- Heated mirrors. I think my Porsche 944 Turbo had them, but they were an option on the BMW Z3 that I’m pretty sure I did not get.
In terms of luggage space, I’d rank her above the Z3 but below the Porsche 944, Alfa Romeo Spider, and MGBs. Actually, her trunk is almost as large as the Alfa’s and larger than the MGs’:
However, as with the Z3 there is almost no space behind the seats except for the shallow area beneath the convertible top when the top is up (useful when needed, but then one can’t put the top down). There are a few cubby holes in the interior that my other cars didn’t have too.
To carry a bicycle, I’m planning on installing a hitch or license plate-mounted rack. For bicycle transport to events too far to bike to, I just rent a car. This saves wear and tear on the TT.
The last thing I’ll write about is fuel economy. The new EPA rating is 18 mpg city and 26 highway. Before I cleared the trip computer, I wrote down the data from the previous owner (the “grandma from Marin”):
Average mpg: 21.9 mpg
Average speed: 23.6 mph
Hours driven: 99:59h (guess she never reset the trip computer and maxed it out)
Just 21.9 mpg looked very disappointing (heck, my buddy’s SUV can almost do that!), but I was confident I could do better. So when I drove from California to Colorado, I recorded the gas mileage again:
San Jose->Sparks, NV: 26.9 mpg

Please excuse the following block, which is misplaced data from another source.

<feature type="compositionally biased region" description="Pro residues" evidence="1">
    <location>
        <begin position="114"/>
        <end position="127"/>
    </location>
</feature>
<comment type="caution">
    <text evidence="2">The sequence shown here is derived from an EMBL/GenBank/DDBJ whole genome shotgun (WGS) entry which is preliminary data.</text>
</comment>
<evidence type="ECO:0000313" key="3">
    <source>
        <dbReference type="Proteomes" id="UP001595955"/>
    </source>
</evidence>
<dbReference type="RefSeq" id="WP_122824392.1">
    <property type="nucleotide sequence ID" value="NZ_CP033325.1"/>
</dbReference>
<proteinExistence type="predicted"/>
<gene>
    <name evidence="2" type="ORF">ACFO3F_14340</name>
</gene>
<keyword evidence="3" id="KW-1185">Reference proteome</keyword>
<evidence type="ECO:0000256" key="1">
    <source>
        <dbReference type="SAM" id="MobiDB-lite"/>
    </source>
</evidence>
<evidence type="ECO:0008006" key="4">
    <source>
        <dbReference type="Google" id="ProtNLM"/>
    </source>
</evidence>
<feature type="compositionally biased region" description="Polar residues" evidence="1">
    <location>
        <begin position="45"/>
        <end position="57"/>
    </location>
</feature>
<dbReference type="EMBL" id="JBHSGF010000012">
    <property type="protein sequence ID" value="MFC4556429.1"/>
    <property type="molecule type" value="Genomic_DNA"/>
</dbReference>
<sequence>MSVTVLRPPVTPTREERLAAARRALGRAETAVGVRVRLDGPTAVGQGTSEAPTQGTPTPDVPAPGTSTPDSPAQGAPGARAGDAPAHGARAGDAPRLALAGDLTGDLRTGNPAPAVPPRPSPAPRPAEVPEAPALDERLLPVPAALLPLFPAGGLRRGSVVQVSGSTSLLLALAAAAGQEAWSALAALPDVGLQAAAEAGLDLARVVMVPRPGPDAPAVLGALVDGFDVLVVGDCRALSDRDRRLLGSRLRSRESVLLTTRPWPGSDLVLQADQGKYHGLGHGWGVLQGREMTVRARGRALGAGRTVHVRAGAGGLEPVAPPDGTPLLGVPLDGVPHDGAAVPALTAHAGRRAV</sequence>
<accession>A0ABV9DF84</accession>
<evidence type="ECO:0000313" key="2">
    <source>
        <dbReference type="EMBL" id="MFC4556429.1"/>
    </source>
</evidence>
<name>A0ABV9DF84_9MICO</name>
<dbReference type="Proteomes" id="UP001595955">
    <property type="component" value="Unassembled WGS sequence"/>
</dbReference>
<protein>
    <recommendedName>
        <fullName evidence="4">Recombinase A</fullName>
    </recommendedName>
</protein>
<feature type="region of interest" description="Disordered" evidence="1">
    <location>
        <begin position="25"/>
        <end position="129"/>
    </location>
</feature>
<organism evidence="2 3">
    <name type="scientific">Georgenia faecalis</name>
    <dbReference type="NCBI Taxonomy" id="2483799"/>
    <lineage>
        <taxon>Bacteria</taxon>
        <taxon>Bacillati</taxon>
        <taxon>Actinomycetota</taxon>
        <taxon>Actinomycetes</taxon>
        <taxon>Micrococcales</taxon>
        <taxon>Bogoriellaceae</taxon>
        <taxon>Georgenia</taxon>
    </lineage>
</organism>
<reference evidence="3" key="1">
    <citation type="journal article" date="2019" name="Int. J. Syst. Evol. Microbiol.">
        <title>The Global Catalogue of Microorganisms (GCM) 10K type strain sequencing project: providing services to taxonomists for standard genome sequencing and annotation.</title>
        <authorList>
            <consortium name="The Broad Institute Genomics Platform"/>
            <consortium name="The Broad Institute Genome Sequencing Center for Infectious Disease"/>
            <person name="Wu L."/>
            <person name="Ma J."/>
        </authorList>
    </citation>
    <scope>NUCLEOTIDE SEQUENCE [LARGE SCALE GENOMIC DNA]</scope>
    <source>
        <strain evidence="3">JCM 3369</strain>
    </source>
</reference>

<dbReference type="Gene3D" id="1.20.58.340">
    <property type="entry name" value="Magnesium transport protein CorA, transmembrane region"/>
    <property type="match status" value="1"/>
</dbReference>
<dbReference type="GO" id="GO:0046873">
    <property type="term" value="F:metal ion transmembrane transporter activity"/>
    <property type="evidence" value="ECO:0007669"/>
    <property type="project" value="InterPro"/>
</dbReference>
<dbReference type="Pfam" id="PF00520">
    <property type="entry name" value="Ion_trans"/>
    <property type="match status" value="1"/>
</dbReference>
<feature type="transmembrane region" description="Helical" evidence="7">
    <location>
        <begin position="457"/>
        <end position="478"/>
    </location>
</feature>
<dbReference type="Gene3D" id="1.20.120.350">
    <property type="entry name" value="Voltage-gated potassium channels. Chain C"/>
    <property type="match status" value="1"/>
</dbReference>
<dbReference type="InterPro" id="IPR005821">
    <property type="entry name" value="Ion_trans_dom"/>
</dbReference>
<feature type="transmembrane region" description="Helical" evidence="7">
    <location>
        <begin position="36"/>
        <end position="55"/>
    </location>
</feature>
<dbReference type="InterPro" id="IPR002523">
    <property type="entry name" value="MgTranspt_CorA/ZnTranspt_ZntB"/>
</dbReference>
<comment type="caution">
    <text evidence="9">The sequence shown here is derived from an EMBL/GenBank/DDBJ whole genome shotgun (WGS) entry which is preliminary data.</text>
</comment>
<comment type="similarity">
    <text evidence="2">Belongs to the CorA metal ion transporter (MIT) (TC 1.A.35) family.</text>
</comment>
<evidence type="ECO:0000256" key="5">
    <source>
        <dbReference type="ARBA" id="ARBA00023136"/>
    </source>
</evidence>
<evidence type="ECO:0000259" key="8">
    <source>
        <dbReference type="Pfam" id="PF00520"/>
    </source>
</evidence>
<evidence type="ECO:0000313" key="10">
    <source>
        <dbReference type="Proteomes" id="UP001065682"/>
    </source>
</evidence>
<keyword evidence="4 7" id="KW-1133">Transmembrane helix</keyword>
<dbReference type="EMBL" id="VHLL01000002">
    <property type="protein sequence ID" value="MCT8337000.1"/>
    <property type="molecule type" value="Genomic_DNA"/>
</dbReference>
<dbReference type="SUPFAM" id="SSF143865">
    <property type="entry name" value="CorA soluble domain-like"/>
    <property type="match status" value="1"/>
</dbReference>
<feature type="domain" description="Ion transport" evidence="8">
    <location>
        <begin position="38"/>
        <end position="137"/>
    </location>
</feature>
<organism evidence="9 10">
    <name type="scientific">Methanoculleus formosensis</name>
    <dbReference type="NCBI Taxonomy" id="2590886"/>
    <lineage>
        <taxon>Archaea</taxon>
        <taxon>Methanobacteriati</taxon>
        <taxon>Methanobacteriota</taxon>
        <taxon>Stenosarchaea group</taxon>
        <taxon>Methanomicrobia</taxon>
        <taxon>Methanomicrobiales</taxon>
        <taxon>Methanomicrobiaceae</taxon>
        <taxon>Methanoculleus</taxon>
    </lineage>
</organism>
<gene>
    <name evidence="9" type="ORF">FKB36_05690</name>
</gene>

Sparks, NV->Wells, NV: 24.8 mpg (trip computer: 26.0 mpg)
Wells, NV->Evanston, WY: 25.4 mpg
Evanston, WY->Laramie, WY: 27.6 mpg
This (25-27 mpg) was still pretty disappointing, but I was also driving in frigid conditions (sometimes with rolling resistance-increasing snow on the ground) and driving at speeds between 75-80 miles per hour. Also, I was using the cruise control which I had mistakenly thought would help increase gas mileage. In fact, cruise control can actually hurt mpg especially on hills versus judicious throttle modulation (e.g., letting the car slow a little on the uphill and speed up on the downhills).
Keeping the latter in mind, I did another test when going to the Denver International Airport and back to Fort Collins which entailed about 20% city driving (since I also did some errands in Fort Collins) and 80% highway miles.
With careful modulation of the gas pedal, judicious coasting and avoiding excessive speeding, the trip computer recorded an astounding 33.4 mpg over about 200 miles. That’s even better than the Alfa typically gets (it usually gets 30-32 mpg, though I’ve gotten as much as 36 mpg on one segment of the Great American Western Road Trip). Pretty remarkable considering the TT’s engine can put out nearly twice the power.
[February 14, 2009 Sat: Driving to the Big South Trail and back, Teeter achieved an even better 34.3 mpg over about 120 miles according to the trip computer!]
So what has already become the favorite of any car I’ve ever had, it’s also being one of the more environmentally friendly ones as well. It’s a pretty good bet I’ll be keeping her for another five years.